Q&A: Wendy McManus Discusses New Leadership Program Pt. 1
ORLANDO, FL - Industry veteran Wendy McManus has been in a constant state of learning all of her life. With a successful 30-year marketing career and 17 of those in the produce industry, including time leading the retail marketing team at the National Mango Board—she has both an eye for industry dynamics and the demands of a leadership role. As summer heats up, so are Wendy’s plans for her new company, Connect 2 Potential, and the program Lean Into Leadership—a group coaching and leadership development program for women in the fresh produce industry. The next class will start on August 14 and wrap up on October 30th. With the date just weeks away, I thought I’d bend Wendy’s ear and ask her a few questions about how she views leadership and in all its forms in Part 1 on this two-part series.
Jordan Okumura: When it comes to leadership, how do you personally define the concept?
Wendy McManus: I look at leadership in three buckets or “games,” if you will:
The Inner Game is about personal leadership, your self-awareness, and self-management. This is the fundamental, life-long work of being an effective human being. Your inner game will determine how you show up to the other two games.
The Outer Game is about engaging and working with others to achieve the organization’s goals. The Outer Game is complex and ever-changing because you’re dealing with human beings who bring their own strengths, challenges, and emotions. The Outer Game determines how successful the team will be in the next game, the Game Plan.
Finally, the Game Plan is focused on the realm of strategy and execution. What does the organization actually do to meet its goals? What are the action steps? What problems will need to be solved to reach the vision?
In my experience working with leaders, the Game Plan gets most of the attention. I see high-level leaders who seem to not even realize that the Inner Game and the Outer Game are happening, and that they are the foundation for a successful Game Plan. That’s why most of my focus is on the Inner and Outer Games.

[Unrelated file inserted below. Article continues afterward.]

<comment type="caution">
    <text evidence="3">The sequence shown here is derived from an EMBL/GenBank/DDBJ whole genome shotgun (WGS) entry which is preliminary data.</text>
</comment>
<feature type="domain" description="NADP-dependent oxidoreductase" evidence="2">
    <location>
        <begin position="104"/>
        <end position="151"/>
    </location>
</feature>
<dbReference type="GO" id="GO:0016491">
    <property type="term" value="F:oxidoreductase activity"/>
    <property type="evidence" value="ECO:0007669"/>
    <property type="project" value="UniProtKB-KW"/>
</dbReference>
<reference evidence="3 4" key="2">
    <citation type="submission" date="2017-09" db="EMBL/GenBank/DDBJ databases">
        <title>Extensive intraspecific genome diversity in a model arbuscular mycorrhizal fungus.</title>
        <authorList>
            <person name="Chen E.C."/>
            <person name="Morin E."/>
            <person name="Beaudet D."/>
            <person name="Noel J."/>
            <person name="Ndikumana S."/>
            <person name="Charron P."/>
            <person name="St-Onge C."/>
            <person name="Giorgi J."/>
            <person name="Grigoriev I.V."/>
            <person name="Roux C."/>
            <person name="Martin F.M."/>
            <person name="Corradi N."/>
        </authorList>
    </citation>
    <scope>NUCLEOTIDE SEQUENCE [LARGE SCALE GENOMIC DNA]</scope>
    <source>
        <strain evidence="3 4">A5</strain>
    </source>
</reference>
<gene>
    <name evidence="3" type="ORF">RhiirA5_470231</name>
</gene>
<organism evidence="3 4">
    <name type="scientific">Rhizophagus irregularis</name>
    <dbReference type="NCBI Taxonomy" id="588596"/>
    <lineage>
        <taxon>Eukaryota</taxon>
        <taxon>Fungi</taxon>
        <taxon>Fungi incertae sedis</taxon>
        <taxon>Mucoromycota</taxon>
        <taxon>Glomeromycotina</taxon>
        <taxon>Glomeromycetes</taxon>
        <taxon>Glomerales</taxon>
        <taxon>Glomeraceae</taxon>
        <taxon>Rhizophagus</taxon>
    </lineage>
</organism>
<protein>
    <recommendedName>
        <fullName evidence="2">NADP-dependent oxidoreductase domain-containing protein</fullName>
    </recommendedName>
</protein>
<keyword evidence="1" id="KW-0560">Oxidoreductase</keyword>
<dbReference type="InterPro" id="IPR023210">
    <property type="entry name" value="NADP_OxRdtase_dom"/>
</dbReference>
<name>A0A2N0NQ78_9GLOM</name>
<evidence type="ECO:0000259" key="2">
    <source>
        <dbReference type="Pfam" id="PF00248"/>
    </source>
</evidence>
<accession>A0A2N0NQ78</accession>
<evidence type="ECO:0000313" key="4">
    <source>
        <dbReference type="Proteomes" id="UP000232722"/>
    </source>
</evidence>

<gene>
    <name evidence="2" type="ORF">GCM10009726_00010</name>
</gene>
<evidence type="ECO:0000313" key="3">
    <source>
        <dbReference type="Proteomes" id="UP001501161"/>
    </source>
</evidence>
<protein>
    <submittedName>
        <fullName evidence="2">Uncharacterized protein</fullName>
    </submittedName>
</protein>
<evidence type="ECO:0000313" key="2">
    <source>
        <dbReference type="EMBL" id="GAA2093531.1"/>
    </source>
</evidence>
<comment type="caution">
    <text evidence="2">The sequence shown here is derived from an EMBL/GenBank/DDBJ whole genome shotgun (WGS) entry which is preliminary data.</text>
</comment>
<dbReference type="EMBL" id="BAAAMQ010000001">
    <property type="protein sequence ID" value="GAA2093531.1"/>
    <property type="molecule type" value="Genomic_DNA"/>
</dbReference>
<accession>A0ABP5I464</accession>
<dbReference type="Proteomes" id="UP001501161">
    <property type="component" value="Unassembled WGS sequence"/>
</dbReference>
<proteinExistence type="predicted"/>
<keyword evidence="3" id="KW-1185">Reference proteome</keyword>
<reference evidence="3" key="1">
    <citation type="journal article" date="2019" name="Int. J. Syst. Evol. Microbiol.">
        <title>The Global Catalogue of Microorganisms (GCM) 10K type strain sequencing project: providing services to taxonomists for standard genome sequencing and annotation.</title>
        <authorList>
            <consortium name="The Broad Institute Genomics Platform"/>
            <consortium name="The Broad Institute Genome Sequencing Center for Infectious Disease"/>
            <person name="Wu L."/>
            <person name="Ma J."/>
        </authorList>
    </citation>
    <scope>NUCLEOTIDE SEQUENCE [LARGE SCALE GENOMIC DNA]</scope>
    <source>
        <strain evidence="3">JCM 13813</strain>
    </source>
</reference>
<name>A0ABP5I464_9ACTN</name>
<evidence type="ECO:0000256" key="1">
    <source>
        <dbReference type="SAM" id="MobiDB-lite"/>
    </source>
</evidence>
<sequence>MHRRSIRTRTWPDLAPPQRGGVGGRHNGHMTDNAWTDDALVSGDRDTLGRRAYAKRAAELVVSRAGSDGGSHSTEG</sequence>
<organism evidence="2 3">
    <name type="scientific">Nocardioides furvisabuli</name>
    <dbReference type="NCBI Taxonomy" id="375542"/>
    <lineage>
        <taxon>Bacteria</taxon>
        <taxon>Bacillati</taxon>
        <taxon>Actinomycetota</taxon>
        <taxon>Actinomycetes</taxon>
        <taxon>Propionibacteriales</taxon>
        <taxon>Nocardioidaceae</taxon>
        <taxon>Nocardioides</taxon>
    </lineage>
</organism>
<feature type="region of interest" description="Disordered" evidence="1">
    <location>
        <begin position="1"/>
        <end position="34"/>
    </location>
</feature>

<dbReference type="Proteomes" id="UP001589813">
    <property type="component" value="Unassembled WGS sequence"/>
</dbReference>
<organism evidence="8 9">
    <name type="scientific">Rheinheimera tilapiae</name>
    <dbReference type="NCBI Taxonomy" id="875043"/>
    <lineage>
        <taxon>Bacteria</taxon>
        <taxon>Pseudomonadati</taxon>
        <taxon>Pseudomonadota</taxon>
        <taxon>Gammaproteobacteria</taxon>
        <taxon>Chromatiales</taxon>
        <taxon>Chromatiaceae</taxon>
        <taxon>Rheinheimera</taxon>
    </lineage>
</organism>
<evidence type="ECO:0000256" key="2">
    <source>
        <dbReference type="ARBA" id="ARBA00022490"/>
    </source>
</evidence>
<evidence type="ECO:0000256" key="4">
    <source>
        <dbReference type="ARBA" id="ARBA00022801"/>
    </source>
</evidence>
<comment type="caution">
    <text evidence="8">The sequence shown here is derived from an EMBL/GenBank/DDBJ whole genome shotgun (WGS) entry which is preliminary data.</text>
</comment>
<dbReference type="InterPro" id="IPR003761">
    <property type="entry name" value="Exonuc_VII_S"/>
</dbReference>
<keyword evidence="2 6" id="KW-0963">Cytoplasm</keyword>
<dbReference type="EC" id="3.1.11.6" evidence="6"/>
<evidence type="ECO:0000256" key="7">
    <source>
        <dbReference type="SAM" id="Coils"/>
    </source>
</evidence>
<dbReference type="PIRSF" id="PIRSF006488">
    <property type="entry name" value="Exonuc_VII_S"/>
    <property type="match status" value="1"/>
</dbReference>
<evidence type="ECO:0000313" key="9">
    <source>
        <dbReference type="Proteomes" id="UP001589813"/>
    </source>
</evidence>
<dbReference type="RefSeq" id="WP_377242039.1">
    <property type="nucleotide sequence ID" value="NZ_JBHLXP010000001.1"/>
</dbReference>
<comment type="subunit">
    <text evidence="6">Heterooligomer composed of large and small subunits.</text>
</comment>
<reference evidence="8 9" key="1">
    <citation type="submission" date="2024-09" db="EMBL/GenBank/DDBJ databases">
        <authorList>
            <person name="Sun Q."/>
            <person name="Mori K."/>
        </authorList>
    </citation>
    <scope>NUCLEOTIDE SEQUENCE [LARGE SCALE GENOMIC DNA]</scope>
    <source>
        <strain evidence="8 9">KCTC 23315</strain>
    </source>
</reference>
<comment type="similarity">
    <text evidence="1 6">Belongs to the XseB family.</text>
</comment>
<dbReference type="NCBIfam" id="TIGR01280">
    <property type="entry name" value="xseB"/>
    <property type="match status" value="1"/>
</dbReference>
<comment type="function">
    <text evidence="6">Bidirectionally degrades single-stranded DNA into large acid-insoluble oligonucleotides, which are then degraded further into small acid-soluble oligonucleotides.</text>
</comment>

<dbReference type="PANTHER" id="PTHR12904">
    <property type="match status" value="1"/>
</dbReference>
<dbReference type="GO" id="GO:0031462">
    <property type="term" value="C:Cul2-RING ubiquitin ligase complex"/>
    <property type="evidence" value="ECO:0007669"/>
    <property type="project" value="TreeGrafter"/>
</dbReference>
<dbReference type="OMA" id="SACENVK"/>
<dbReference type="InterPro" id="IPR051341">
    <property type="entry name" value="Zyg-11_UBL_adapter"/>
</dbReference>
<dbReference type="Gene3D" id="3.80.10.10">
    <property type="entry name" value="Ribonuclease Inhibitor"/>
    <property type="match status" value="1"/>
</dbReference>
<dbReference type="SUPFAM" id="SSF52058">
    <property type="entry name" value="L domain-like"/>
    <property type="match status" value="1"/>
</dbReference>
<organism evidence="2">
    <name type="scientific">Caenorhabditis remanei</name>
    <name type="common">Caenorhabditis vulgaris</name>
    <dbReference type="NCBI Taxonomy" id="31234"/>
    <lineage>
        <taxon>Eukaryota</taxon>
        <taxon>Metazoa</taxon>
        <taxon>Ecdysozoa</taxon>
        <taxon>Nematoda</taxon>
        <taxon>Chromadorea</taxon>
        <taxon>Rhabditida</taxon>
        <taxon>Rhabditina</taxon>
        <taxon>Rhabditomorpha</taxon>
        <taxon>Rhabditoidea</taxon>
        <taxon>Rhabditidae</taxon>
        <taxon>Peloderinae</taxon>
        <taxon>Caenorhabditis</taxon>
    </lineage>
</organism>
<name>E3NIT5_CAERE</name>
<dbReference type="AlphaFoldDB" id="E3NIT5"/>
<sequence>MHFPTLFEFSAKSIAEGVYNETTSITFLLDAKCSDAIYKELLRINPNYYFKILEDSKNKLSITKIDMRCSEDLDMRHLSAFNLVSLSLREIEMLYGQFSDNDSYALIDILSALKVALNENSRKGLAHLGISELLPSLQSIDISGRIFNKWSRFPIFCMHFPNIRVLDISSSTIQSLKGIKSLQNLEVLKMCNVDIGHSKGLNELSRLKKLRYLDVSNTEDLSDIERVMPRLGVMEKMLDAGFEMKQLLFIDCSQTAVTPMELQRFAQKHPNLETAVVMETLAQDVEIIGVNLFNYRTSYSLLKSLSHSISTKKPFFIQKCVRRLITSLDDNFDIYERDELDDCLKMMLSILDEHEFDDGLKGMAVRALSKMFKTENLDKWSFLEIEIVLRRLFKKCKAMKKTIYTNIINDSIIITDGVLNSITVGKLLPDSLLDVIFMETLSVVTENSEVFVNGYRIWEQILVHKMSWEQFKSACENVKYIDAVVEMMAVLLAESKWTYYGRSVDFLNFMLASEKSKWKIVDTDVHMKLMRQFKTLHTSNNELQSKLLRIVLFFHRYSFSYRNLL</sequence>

JO: How much of leadership would you say is inherent and how much is a learned skillset?
WM: I absolutely believe that leadership skills can be learned. The term “born leader” is often applied to outgoing, naturally-driven individuals. I’m here to tell you that I was one of those “born leaders” and I had a whole lot to learn about leadership! I’ve also seen that people with all sorts of personalities and communication styles can become effective leaders. When any individual learns to manage themselves and get really clear about how they want to show up for their team, they can lead with impact. Even “born leaders” must set aside their ego and their need to be right so they can learn more effective ways of being a leader.
JO: How is this program tailored specifically to fresh produce industry professionals, and women at that?
WM: This is an interesting question because I believe leadership skills are universal. The Inner Game, Outer Game, and Game Plan are relevant to any industry. I don’t actually teach any specific skills for the produce industry in the Lean into Leadership program. However, the produce industry is what ties us all together. We have a shared experience, and it’s a very unique experience, of being women, working in this male-dominated, high-stress industry.
I think the primary benefit of having a group of women in produce going through this journey together is the bonding experience. It’s beyond just networking. The individuals in the group really get to know each other on a deep, personal level. We all know that produce is a relationship-driven business. The relationships that are formed in Lean into Leadership are far stronger and more meaningful than what can be built by seeing someone a couple of times a year at a trade show.
I’m considering offering a program that’s for men only or mixed with men and women. So far, women have shown more interest in doing this work with me. I would love to hear from some of your male readers if these concepts pique their curiosity.